Mosques have reopened to almost pre-pandemic levels, iftar tents have resumed while the taraweeh night prayers and tahajjud prayers – performed during the last 10 nights of Ramadan – will again be held from midnight onwards.
Another important feature of the holy month are lectures held in mosques. This year is the first time since 2019 that many Islamic centres in the UAE have been able to hold in-person lectures and fly in experts from around the world.
Al Salam Islamic Centre, a private, non-profit Islamic Centre for women in Dubai, has reinstated its face-to-face Ramadan classes for the first time since 2019.
"The feeling is one of gratitude and appreciation for everything that we are witnessing now after not seeing each other, not being together in person," said a spokesperson for the centre.
“For the past two years ... we didn't see each other and we had online classes. But the whole thing of having study circles again in-person is just really exciting. We can see a lot of gratitude and appreciation and more love and connection," the spokesperson said.
The centre in Umm Suqeim is running a Ramadan programme in English and Arabic every day except Friday. Between 50 and 75 women gather in study circles for sessions in English between 10am and noon and for classes in Arabic between noon and 1pm with a theme of love and affinity.
The centre has packed free Ramadan book bags for distribution for adults and children and the centre also holds iftar and taraweeh gatherings.
“After being away for so long this is a time to connect and bond through the gatherings. We really feel the value and blessing of attending study circles. After coming back this is the feeling,” she said.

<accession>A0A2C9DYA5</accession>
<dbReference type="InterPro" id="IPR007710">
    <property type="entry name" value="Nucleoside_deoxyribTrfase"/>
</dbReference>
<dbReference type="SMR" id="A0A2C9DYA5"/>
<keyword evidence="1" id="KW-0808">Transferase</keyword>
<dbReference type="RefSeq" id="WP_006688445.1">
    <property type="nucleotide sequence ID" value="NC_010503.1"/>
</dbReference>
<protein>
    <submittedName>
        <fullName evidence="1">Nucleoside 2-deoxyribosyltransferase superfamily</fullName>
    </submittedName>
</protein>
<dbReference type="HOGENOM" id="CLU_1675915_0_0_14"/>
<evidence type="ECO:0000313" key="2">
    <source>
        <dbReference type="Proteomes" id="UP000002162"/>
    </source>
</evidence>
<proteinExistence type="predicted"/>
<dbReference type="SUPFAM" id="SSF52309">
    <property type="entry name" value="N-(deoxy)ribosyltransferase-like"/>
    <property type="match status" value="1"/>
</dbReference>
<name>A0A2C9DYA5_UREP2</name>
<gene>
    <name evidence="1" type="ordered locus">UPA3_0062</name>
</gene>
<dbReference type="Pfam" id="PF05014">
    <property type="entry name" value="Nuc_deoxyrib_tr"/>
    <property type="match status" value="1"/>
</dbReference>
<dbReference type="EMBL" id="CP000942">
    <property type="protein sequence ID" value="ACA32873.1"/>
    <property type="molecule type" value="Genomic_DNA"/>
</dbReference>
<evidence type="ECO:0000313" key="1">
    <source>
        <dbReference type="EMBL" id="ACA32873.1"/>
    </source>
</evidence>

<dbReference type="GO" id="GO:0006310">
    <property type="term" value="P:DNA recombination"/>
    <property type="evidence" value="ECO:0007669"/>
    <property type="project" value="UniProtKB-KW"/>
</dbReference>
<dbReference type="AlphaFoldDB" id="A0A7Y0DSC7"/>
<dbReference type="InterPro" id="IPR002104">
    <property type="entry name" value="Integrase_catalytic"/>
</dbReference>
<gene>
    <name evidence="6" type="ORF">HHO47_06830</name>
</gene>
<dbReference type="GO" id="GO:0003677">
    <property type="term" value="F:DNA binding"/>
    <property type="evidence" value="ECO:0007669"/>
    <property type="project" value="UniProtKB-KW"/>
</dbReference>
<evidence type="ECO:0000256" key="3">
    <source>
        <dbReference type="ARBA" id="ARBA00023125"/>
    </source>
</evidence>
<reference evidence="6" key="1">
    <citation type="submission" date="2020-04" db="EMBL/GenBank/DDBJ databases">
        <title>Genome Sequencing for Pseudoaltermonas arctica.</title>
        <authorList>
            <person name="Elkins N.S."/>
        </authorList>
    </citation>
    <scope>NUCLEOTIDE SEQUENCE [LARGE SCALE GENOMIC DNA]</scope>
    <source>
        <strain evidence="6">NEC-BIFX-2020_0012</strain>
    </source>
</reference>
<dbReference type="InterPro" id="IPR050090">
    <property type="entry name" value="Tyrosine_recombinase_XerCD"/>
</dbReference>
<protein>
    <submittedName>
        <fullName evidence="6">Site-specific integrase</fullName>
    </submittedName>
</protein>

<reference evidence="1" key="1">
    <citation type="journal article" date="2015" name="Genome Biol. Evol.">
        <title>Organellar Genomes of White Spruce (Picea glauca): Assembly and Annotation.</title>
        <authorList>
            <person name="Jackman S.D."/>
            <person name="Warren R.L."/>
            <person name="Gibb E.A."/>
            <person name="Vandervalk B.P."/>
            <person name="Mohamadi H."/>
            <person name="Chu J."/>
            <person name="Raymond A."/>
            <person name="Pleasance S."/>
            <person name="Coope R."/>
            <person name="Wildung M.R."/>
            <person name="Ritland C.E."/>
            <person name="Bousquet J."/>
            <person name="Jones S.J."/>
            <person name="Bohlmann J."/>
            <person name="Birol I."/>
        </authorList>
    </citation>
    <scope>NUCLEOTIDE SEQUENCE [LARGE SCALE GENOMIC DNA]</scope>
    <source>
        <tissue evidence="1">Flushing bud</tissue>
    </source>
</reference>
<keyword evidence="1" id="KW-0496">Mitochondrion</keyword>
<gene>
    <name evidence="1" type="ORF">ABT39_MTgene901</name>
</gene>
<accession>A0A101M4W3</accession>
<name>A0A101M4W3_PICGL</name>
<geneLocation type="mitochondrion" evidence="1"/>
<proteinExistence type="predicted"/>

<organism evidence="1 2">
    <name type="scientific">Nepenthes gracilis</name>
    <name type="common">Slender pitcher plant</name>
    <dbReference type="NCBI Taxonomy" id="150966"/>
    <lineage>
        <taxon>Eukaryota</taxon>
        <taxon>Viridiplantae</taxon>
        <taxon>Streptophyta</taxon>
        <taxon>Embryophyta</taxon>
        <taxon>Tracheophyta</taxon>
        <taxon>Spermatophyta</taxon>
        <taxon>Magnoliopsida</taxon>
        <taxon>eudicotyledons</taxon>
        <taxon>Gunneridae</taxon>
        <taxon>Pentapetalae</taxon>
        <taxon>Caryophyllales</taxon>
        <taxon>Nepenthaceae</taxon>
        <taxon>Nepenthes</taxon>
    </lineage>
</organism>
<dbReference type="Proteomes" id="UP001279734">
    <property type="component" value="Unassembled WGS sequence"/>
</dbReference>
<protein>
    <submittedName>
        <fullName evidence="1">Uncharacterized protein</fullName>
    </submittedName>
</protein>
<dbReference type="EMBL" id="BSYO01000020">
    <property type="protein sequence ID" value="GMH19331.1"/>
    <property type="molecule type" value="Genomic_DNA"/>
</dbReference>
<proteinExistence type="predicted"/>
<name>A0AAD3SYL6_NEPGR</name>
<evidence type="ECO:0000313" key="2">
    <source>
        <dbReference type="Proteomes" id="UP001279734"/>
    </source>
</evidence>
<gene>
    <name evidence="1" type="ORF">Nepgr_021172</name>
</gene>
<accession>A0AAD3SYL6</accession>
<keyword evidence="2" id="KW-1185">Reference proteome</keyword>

"It's more of a renewal and real deep gratitude to Allah, how he made it possible."
It is a similar story at the Al Manar Islamic Centre in Dubai, which is under the patronage of Sheikha Hind bint Maktoum Al Maktoum, wife of Sheikh Mohammed bin Rashid, Vice President and Ruler of Dubai.
The centre on April 9 hosted Ismail ibn Musa Menk – also known as Mufti Menk – the Grand Mufti of Zimbabwe and a global Islamic motivational speaker, for its annual iftar.
The event was opened by Ahmed Al Haddad, Grand Mufti at the Islamic Affairs and Charitable Activities Department in Dubai, followed by a lecture by Mufti Menk who shared a message of humanity. He spoke of how Islam guarantees respect for all human beings regardless of faith, colour, nationality or background.
"[We should] help one another as humans [and] to bear in mind that we are sharing the same planet," he told those present.
"Whatever this planet goes through we will all go through. If there is global warming we are all affected. We have to be very responsible in the way we manage the environment and all other factors," he said.
Mohsin bin Ahmed, a member of the organising committee at the Al Manar centre, said its Ramadan programme was a chance to increase understanding of Islam and hear from the right sources.
“The event was aimed at people from different faiths," Mr Ahmed said. "We were very happy to host the event because we got the opportunity to sit together at one table for the first time in three years," he said.
“Meeting in person is very different. We were able to give each other time unlike in online meetings where at the click the call ends and everyone leaves," Mr Ahmed said.
In 2020, the centre organised a virtual session to answer questions from new Muslims celebrating their first Ramadan alone away from their families, and of non-Muslims who wished to know more about Ramadan.
“This was a wonderful experience because we were able to see each other. It was a great feeling. There were people from 25 countries attending the iftar together."